While American drivers are in the midst of a deep love affair with small crossovers, they're also enjoying consistently affordable fuel prices. Where does that leave the only small hybrid-powered crossover from a luxury brand, the Lexus NX 300h? Let's find out.

Pricing and Equipment

While a base Lexus NX 200t starts at $36,080 (including $995 in destination charges), ripping out the turbocharged four-cylinder in favor of a hybrid powertrain kicks the price up to $40,715. The NX 300h's standard all-wheel-drive system softens the blow, somewhat, since the arrangement automatically adds $1,400 to the price of a gas-only NX.

That leaves an $1,835 gap between a base, all-wheel-drive NX 200t and the NX 300h, which seems reasonable for a vehicle that boosts the turbo's so-so 22-mile-per-gallon city and 28-mpg highway ratings up to 33 city and 30 highway. That works out to a seven-mpg improvement in combined city/freeway driving for the 300h.

As for the NX hybrid's standard equipment, it shares the following with the gas-powered NX 200t.

  • 17-inch alloy wheels
  • LED headlamps
  • Push-button start with passive access
  • Power front seats
  • A power steering column
  • Eight-speaker stereo

On top of those features, Lexus has a healthy suite of option groups, ranging in price from the $345 Comfort Package, which is little more than a memory function for the NX 300h's seats, to the $4,545 Luxury Package. Despite being the priciest option pack in the catalog, we'd recommend this one because of the sheer breadth of equipment it brings to the table – wood trim, leather upholstery, a heated steering wheel, heated/vented front seats, a powered rear hatch, and a moonroof.

The NX 300h matches a 2.5-liter gas engine with a trio of electric motors – one for the front wheels, one for the rear axle, and one to recharge the nickel-metal hydride battery pack. Total system output sits at 194 horsepower.

Performance Pros

Lexus NX 300h
  • The electric motors provide strong initial torque, giving the NX hybrid an eager personality in around-town driving.
  • The ride is surprisingly comfortable for such a small vehicle.
  • We expect good manners of a Toyota-built hybrid's continuously variable transmission, and the NX 300h's unit doesn't disappoint. Quiet, unobtrusive, and natural feeling.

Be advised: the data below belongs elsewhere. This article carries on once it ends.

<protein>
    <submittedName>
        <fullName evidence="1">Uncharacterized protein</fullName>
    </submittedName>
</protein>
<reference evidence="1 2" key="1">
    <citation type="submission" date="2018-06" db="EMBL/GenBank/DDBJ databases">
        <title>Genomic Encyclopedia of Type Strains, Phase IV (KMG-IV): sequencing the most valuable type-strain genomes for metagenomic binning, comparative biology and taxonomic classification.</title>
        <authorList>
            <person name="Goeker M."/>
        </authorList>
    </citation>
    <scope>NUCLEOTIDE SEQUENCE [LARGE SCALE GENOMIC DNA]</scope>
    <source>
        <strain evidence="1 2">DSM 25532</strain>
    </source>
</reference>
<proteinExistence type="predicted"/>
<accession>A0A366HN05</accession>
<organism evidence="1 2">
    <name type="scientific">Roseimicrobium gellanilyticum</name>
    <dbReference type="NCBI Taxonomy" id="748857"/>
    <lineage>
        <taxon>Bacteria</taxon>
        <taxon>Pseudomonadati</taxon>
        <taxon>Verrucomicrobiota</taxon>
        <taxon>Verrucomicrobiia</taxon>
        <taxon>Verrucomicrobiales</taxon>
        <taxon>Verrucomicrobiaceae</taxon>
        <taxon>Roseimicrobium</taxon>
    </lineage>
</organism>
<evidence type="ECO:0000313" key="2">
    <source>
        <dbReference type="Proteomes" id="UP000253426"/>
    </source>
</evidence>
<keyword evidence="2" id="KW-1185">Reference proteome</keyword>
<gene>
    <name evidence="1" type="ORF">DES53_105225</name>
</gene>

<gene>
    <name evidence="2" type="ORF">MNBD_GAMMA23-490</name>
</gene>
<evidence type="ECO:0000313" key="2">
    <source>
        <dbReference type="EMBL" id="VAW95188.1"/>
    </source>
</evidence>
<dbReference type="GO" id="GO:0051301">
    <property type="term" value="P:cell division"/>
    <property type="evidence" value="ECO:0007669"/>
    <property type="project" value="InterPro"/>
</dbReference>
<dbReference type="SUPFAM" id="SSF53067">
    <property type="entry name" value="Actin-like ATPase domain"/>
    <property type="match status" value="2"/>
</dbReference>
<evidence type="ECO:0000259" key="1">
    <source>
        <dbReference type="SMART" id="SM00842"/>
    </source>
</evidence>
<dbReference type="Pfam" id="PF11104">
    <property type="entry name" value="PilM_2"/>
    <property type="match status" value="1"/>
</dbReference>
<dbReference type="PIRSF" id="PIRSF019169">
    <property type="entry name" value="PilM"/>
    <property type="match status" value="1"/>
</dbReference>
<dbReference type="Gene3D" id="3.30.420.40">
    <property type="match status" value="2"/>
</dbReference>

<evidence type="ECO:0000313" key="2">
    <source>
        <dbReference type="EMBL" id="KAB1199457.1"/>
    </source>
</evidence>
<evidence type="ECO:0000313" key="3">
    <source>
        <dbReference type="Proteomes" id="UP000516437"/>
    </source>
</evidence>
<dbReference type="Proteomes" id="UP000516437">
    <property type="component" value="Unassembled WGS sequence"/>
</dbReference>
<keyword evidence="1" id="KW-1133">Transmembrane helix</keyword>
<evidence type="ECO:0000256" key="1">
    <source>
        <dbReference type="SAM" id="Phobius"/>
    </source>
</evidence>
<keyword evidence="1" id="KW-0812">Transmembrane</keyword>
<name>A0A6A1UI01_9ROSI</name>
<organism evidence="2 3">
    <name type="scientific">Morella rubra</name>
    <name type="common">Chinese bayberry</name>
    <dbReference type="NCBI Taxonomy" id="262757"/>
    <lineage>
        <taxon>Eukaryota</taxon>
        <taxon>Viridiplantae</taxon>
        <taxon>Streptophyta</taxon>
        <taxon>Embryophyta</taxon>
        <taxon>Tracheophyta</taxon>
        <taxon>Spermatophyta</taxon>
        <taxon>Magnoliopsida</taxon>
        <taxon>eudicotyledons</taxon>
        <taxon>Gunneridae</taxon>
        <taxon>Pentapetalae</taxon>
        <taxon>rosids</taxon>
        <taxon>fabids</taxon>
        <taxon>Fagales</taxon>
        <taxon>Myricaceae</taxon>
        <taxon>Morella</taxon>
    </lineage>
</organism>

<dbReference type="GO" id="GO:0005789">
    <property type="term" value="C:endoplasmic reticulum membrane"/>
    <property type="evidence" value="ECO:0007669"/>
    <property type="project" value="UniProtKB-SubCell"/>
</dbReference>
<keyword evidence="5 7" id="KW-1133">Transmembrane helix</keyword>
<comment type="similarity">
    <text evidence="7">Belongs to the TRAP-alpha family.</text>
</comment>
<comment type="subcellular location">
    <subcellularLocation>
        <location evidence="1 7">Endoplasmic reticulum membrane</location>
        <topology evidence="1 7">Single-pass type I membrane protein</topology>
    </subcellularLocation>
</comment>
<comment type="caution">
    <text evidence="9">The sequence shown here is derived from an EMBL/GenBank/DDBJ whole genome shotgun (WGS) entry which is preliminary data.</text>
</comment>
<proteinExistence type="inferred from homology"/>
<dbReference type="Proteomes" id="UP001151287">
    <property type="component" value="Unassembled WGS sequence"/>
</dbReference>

Performance Cons

  • The NX 300h's initial punch wears off quickly as speeds increase, leaving the CUV feeling breathless under hard acceleration.
  • While the NX 300h's regenerative brakes are better than the stoppers on most hybrids, they're still difficult to modulate, particularly at slower speeds.
  • The 2.5-liter, four-cylinder gas engine gets a bit noisy when driving hard.

Interior Pros

  • Lexus' interior quality remains among the best on the market, even in its smallest crossover.
  • Comfortable, supportive seats help drivers chew up the miles.
  • Adequate second-row legroom and comfortable chairs are fine for a pair of adults.

Interior Cons

Lexus NX 300h
  • The touchpad-controlled infotainment system is distracting and too touchy.
  • Compared to the huge display in the latest RX, the NX's seven-inch infotainment display looks small and cheap.
  • The excellent sport seats from the NX 200t F-Sport aren't available on the hybrid model.

The Most Pleasant Surprise

The NX – and this goes for the entire range – feels bigger and more substantial on the road. There's a real sense of solidity and stability, even at freeway speeds. That's a rare trait in today's smaller CUVs.

The Least Pleasant Surprise

Starting at $40,000, the NX hybrid is already quite a bit more expensive than its competition. But add a few options, like the Navigation Package and Luxury Package, and it instantly cracks the $47,000 mark. That's a lot of cash for such a small CUV.

The Bottom Line

While pricy, Lexus' smallest hybrid crossover promises efficiency in a compact, semi-stylish package. While it's hard to justify in a world of cheap gas, should prices increase – and they always do – the NX 300h should the answer for owners looking to live the crossover life without the inherent economy sacrifices.